Much of the existing evidence has been both positive and encouraging as mentoring is a distinct activity which has become a widespread development tool. We all know of famous sports mentoring relationships such as Ian Botham being mentored by Brian Close, Kevin Keegan by Bill Shankly. There are many business mentoring relationships, notably Chris Gent and Arun Sarin at Vodafone and there are many more examples from politics and other fields.

Our own experience at Kynesis in designing and managing mentoring programmes has shown that mentoring has developed a huge amount of talent that otherwise may have left the organisation. Our programmes have been designed to support global culture change, mergers and acquisitions, talent management and in particular, succession planning for key roles –  key priorities for any growing business.

A number of vibrant women networks are alive and well in Scotland and the IOD is interested in how Mentoring in particular may be helpful in encouraging female executives to be ready to head for the Boardroom! What better way than to learn from someone who has done it?

To this end the IoD and Kynesis are currently driving this forward in Scotland.  Connecting the best of our rising talent to our those with proven experience.  The project is already delivering excellent results from some really interesting partnerships.

This is just the beginning. We know even more  top women will want to be involved in growing our next generation of female directors. Creating organisations with a senior team that reflects their markets and employees, fully equipped to lead into the future -what a difference we will make to Scotland!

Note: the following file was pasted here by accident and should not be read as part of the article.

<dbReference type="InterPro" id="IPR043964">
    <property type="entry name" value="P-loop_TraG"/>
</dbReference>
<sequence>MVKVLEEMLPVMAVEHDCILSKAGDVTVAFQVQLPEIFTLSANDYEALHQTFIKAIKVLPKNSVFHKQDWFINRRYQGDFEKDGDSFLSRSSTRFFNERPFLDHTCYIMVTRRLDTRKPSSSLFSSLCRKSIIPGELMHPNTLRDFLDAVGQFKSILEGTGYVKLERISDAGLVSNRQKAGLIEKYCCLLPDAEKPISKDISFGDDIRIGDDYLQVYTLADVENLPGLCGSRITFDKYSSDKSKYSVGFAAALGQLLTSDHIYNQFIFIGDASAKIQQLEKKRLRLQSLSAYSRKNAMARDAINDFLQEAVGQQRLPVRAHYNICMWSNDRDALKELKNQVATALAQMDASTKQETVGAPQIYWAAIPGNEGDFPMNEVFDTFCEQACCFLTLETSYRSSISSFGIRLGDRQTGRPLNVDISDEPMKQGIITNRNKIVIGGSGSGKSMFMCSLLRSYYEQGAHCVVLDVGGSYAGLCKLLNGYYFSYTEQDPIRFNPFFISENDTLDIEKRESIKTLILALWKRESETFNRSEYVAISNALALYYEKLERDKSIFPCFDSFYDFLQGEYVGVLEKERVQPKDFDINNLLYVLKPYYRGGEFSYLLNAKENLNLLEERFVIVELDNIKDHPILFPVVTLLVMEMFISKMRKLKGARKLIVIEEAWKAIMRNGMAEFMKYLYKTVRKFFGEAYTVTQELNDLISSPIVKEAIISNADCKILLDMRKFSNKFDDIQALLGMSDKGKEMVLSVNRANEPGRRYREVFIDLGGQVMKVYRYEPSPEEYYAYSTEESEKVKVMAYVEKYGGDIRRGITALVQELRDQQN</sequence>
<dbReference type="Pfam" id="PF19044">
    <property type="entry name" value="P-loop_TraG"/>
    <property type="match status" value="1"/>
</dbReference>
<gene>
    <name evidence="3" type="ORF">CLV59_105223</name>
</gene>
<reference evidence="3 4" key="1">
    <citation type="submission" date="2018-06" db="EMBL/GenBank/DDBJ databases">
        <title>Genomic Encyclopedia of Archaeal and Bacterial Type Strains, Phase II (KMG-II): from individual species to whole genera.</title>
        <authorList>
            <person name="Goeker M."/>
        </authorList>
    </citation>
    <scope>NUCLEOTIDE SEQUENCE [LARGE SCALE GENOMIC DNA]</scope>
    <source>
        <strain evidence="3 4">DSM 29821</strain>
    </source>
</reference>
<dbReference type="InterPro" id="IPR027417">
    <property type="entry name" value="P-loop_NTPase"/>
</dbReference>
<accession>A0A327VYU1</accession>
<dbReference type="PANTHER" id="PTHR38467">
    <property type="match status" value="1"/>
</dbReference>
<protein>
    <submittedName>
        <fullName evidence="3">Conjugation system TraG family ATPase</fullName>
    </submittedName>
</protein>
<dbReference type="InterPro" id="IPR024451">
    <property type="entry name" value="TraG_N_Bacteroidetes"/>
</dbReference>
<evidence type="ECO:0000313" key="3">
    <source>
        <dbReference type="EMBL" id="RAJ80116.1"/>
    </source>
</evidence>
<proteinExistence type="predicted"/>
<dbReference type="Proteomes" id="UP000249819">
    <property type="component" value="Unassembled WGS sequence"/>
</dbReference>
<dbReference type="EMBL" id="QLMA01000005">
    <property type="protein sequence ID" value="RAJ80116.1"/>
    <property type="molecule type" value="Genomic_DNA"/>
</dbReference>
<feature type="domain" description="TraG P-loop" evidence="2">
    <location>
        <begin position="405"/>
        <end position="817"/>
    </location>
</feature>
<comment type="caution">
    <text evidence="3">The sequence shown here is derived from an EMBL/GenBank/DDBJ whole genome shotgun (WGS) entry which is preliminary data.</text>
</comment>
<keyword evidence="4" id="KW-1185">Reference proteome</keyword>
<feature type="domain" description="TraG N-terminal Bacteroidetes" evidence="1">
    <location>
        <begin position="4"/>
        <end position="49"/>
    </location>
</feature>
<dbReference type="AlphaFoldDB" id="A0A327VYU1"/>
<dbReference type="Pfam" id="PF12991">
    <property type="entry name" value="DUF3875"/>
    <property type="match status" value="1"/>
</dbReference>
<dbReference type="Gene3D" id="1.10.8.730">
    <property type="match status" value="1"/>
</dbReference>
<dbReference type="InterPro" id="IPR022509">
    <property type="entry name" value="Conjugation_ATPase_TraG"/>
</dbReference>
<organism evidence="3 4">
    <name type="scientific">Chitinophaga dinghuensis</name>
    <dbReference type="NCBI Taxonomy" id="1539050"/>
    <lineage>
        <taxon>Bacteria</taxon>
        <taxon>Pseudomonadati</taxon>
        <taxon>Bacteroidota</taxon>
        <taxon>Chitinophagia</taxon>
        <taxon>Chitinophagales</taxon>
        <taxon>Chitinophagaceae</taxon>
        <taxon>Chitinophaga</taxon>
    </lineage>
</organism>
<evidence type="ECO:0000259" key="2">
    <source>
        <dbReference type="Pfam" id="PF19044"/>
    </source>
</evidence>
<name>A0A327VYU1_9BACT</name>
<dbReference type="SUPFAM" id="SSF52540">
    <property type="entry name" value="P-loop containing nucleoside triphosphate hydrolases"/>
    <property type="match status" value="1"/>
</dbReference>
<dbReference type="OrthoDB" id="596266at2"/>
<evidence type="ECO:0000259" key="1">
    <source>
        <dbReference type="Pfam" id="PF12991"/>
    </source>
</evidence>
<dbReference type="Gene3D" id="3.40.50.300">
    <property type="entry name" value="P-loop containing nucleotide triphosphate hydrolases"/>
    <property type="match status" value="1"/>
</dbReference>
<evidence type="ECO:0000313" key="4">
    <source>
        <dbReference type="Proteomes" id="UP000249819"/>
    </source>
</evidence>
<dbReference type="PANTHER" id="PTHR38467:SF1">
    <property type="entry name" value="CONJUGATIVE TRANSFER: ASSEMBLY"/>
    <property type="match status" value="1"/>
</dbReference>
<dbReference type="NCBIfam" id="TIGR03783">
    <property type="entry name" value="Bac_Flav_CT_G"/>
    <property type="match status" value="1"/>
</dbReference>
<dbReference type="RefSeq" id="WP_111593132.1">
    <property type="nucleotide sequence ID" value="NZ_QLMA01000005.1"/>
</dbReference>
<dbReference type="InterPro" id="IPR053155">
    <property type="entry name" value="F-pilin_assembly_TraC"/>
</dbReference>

So if you are keen to be involved either as a mentor or mentee – let us know.

Public sector = Bad people?

There’s a move afoot. People in the public sector are having to shift how they think about their job and how they work. Four years into the Scottish Government’s outcome-based approach, the advent of Scotland Performs and Single Outcome Agreements, the power of outcome-based planning is starting to be understood – if not realised.

Over generations, public sector workers have been held accountable for activity. Put together a plan at the beginning of the year and review progress on that plan. Success was largely about whether you did what you said you would do – or made a case for why it couldn’t be done.

Now we are moving to a world where plans start with the difference we intend to make rather than the things we put in place. This means that simply delivering what you said will not be enough – if it didn’t make the difference you intended.

Many public sector organisations are way more complex than private sector companies. Getting things done means collaborating with varied interest groups, in your own organisation and others. Making a difference means doing that – plus doing it in a much more flexible way.

Middle managers in particular now need to think in terms of the impact they have on citizens and service users, not on the programme of work they have committed to. They need to reflect on the effectiveness of what they are doing; monitoring impact, changing course in mid-stream and taking complex partnerships with them as they adapt.

The deep organisational culture change implicit in this is the single biggest lever in delivering efficiency while still delivering better services for citizens. To achieve this we need to see accountabilities deep in public sector organisations shifting dramatically. People need to see their roles framed differently and managers need to be able to coach and support staff through the change – and beyond.